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May 2004

By Wilson Morales

Distributor: First Run Features
Producer: Jacques Sarasin
Director: Jacques Sarasin
Cast: Ali Farka Toure, Ballake Sissoko, Blaise Pascal, Boubacar Traore, Madieye Niang
Running Time: 76 min


Early in the 1980s, there was a film that came out called "Eddie and The Cruisers", in which the life and music of a legendary singer who disappeared was brought back to the forefront through the discovery of a zealous fan. His music became known again by a new generation and the legend grew. That film was fiction, but in real life, the story was true for Boubacar Traore, a Malian guitarist and singer also known to his countrymen as KarKar. Just like the fictional film, Traore's legend started in 1960s when his music united a country when it gained its independence from France. Presented by Jonathan Demme, "I'll sing for you", is an exceptional documentary that highlights the career of a forgotten and gifted musician. Sometimes it takes a story like this to appreciate how good the music is.

"I'll sing for you" is presented in many different ways as we are told of Boubacar's life through old colleagues as well as his music, which serves as a secondary character. Traore was also a simple family man who cared for his loved ones deeply. He never really for the popularity that surrounded him even as one of his hits, Kar Kar Madison, was being played constantly throughout the streets and nightclubs of Mali. When he felt it was time to move on, he simply put the music to bed and settled in Paris with his wife, Pierrette. When she died in childbirth, the emotional stress became too much and he went to Paris and worked several odd jobs, such as a tailor; he really didn't know the value of his music. When a music producer heard some of Boubacar's old radio recordings in the 1990s and discovered him, he offered him the chance to come out of obscurity by recording a new album. That gave Boubacar the chance to come back to Mali and reclaim the glory that he left behind. By that time, most of the country assumed he had died.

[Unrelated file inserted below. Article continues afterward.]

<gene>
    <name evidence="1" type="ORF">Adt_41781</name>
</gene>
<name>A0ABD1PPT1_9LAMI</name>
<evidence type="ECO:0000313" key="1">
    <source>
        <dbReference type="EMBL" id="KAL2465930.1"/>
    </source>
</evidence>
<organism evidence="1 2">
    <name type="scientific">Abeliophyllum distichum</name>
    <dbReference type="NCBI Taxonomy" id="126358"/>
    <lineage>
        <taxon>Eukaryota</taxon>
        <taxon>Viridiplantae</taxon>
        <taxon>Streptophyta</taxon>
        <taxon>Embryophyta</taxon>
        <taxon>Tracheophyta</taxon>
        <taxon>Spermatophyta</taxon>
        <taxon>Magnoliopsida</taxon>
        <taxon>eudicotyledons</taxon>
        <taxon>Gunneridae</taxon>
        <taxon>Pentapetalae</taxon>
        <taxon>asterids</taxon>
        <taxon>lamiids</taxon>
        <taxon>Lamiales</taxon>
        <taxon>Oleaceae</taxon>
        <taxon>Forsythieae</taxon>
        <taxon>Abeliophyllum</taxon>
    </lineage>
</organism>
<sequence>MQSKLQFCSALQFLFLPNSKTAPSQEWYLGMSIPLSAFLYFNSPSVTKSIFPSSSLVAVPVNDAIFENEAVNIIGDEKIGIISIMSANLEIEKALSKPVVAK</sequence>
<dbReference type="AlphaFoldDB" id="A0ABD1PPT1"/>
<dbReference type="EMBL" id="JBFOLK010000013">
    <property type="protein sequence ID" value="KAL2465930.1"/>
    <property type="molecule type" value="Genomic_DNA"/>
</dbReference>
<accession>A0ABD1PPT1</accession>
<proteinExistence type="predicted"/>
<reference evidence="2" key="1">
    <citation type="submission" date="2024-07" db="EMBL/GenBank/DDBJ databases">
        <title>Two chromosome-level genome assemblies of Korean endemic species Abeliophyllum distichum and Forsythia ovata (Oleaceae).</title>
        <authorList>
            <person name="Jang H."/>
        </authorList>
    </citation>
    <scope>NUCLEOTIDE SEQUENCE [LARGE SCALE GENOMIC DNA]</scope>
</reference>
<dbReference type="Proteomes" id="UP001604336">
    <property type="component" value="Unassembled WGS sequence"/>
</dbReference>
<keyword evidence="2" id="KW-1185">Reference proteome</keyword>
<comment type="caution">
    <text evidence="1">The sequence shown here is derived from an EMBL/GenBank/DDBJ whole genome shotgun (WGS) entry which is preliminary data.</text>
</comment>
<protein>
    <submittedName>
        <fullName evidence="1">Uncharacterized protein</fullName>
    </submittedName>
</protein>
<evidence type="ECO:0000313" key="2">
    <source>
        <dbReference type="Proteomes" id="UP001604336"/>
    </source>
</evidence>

As we see Boubacar today, we see the changes within his style of playing the guitar, such as him going acoustic as opposed to electric. His songs are mostly a tribute to his dead wife. As he visits his village and Pierrette's grave, we see a man dedicated to his country and loved ones, dead and alive. While the film is a revelation to those who are and will be a fan of his music, it would have been interesting to see a picture of his wife, being that she is the reason he plays again. Also his religious beliefs are explored but never defined to a certain extent. It would have been interesting to see and hear Kar Kar speak about return as opposed to perspectives from others but nevertheless, it's the music that we are focusing on, and that where's the glory is. To see this aged blues man play and notice that he hasn't his touch of the guitar is worth the price. The music and the man has found his peace, and "Kar Kar" is reborn again.